About the site
Ewen’s Ponds is part of the 8 Mile Creek in the Mt Gambier region, near the coast and the Victorian border. It consists of three relatively circular ponds, with the creek flowing between them through channels. Ewen’s doesn’t contain any kind of overhead environment or cave, and as such it can be dived without a cave diving certification.
The centre of the Ponds feature freshwater springs, with water bubbling up through the sand. The middle of the deepest pond gets to about 9m, and the brown algal growth across the bottom and the rocks creates the impression of a moonscape. Around the edge of each Pond there’s a selection of greenery, and the flowing channels are full of verdant underwater growth.
Most importantly, Ewen’s Ponds have the same crystal clear water found in the other sinkholes in the area, such as Piccaninnie Ponds and the Shaft. With green water weeds, shallow and calm conditions, and small schools of fish flitting across the bottom, it’s a very pleasant and relaxing dive.
About the dive
After some early morning clouds, the afternoon sky was clearing up nicely as we geared up beside the Ponds. As per the general dive plan for the site we hopped in at the first Pond via the pontoon, and after exploring each Pond would partially surface to snorkel down the creek to the next one.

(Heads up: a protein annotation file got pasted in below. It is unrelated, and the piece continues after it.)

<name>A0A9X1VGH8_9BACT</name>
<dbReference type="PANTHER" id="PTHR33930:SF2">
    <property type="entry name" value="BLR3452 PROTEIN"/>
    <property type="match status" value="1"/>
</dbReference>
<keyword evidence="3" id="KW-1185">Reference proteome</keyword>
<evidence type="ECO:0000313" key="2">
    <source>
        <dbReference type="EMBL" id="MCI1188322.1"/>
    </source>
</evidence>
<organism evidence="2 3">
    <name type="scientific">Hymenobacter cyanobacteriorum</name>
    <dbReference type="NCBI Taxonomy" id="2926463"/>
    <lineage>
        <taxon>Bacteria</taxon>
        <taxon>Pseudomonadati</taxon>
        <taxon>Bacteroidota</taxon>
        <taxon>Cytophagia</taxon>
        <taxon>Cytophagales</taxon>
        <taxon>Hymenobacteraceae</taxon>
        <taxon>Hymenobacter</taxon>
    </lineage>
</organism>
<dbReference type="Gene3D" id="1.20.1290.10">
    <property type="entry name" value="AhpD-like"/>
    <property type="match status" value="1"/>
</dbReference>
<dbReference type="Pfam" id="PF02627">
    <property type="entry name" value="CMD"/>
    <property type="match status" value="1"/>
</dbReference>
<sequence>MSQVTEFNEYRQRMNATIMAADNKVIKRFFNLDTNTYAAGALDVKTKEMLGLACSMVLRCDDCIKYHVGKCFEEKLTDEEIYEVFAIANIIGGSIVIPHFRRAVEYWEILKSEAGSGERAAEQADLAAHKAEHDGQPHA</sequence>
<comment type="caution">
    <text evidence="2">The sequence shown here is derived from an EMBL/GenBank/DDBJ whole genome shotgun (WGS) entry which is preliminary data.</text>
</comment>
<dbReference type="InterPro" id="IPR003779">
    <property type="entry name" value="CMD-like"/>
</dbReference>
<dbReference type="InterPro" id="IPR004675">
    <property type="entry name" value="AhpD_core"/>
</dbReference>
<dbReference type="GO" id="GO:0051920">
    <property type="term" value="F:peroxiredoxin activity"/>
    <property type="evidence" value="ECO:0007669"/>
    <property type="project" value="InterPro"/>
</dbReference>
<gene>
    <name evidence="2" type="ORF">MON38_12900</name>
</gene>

I spent some time trying to get close enough to the small schools of freshwater fish for a photo, with different angles on the various plants. With the still surface, clear water and sunshine, Ewen’s also presented a great opportunity to experiment with Snell’s window and rays of light through the water. The closest I got to combining all of these things is the shot below, taken near the middle of the second Pond.
The current in the channels between each Pond was deceptively strong when compared to the unrippled surface, and trying to fin backwards to slow down and frame my shots wasn’t working. This particular shot was taken as my buddy KA turned around to see where I was up to.
I like this shot for a few reasons, some of which I didn’t appreciate at the time. The waving weeds in the immediate foreground show the pace of the water and give the feeling of movement to the shot. On top of that, it’s always good to have a diver’s eyeballs in focus to connect the viewer to the picture, and the colours are vibrant in the sunshine.
However, my favourite part of this shot is the underside of the surface. We’d spent significant time on previous dives trying to photograph diver reflections in roof bubbles. With the bubbles I’d tried being small, affected by my exhaled bubbles of the moment and irritatingly hard to get to, I hadn’t had much artistic success. While the eddies on the surface of the creek here break up a perfect reflection, they do a good job of enclosing the shot, and conveying the feeling of swimming through a green tunnel of growth that I had while diving here.